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Does Your Child have Lupus?

Nov 18, 2019

adams, matthewMay is Lupus Awareness Month, a good time to learn about lupus in children so that parents can be aware of signs and symptoms that may warrant a visit to their child’s pediatrician orpediatric specialist.

Lupus, also called systemic lupus erythematosus (SLE), can affect many parts of the body and occurs when the immune system attacks and creates inflammation in the skin, joints, kidneys, lungs, nervous system or other organs.

According to the American College of Rheumatology, about 20% of people with lupus develop the disease before 20 years of age, although it is rare to get lupus before age 5. People with lupus can have times when the disease is very active, called a flare, and times when the disease is mostly quiet, called remission.

Matthew D. Adams, M.D chief of Rheumatology, on staff at the Children’s Hospital of Michigan, says although the cause of lupus is unknown, experts believe it may be a combination of environmental factors (including a virus, sun or drug reactions) and personal factors such as hormones related to puberty, and/or a genetic predisposition to have an overactive immune system.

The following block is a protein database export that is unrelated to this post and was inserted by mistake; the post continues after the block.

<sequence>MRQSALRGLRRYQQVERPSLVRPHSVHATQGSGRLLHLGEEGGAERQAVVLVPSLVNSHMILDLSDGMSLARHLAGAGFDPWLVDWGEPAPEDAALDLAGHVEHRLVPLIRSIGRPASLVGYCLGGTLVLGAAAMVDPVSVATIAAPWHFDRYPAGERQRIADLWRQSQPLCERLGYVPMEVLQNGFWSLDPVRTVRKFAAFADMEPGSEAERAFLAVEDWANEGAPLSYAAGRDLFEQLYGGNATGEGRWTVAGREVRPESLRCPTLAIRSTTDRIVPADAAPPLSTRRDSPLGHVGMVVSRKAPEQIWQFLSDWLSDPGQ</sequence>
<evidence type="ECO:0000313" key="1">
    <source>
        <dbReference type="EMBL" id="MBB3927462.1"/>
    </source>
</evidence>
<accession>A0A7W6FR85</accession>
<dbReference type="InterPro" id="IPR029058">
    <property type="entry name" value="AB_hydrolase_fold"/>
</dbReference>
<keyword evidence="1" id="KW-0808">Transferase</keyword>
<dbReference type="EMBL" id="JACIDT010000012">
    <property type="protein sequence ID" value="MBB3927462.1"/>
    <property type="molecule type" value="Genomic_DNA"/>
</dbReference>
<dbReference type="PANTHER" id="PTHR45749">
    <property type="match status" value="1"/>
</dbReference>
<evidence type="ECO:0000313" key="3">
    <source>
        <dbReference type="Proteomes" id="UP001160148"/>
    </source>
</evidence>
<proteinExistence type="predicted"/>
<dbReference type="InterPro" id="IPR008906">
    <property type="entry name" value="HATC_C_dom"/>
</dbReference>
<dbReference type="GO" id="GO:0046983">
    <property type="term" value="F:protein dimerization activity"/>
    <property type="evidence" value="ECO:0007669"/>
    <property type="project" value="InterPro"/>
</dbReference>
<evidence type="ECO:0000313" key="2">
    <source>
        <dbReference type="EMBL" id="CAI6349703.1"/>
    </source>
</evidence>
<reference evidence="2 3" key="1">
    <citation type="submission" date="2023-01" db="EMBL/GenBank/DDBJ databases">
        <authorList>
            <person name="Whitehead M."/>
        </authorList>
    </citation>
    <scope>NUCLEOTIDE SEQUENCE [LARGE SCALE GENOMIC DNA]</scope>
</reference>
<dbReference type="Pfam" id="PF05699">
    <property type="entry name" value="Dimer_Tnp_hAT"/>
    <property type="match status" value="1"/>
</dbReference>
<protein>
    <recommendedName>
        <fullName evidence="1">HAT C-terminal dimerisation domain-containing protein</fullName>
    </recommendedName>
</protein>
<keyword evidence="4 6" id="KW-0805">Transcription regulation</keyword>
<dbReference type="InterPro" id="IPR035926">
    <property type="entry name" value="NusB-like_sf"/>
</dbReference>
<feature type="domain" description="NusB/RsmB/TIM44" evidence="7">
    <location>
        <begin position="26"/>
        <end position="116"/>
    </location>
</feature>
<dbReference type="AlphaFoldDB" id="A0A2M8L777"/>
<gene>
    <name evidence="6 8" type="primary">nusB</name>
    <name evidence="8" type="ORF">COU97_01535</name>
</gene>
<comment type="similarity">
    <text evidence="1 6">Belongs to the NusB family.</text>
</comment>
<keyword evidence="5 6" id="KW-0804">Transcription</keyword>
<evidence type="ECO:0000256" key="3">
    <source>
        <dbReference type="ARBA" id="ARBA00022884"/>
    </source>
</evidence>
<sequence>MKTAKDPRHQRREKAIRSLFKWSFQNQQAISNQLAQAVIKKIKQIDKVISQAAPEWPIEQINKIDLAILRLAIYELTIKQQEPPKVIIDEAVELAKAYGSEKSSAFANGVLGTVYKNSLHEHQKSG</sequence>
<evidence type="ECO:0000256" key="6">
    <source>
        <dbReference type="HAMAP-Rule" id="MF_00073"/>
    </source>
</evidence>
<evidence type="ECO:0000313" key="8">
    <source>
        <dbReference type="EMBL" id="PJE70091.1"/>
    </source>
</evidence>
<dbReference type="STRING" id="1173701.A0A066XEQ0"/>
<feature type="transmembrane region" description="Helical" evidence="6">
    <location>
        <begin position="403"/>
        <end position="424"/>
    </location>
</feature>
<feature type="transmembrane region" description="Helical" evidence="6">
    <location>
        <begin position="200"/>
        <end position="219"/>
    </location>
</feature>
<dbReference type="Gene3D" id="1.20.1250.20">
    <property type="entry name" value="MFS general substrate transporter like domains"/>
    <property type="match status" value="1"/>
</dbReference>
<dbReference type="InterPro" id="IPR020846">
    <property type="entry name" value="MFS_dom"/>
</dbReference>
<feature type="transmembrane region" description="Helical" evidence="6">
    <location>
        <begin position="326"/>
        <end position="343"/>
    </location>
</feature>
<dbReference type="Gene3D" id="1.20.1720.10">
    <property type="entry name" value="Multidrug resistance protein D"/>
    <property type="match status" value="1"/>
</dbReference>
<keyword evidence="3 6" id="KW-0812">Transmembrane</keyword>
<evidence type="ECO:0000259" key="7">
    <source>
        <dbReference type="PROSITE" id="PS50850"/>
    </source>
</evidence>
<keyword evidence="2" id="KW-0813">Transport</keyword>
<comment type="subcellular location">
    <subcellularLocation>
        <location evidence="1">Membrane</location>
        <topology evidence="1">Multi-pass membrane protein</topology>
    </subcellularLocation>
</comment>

Children or teens with the following symptoms should seek a visit to their doctor for further diagnosis.  

  • Fever
  • Fatigue
  • Weight loss
  • Arthritis or joint pain 
  • "Butterfly rash" on the cheeks and bridge of the nose, or other rashes
  • Sores in the mouth or nose
  • Seizures or other nervous system problems (depression, psychosis)
  • Fluid around the heart or lungs
  • Kidney problems (abnormal urine tests)
  • Problems with the blood such as anemia or easy bruising, low platelets, low white blood cell numbers

Dr. Adams says lupus is diagnosed by a combination of physical symptoms and abnormal blood tests.

Lupus can be life-threatening, especially if it affects organs such as the heart, lungs, brain or kidneys. Although there is no cure for lupus, proper treatment can be life saving and prevent permanent disability.  With proper treatment, many people with lupus go on to live full and productive lives, going on to school, having a job and a family.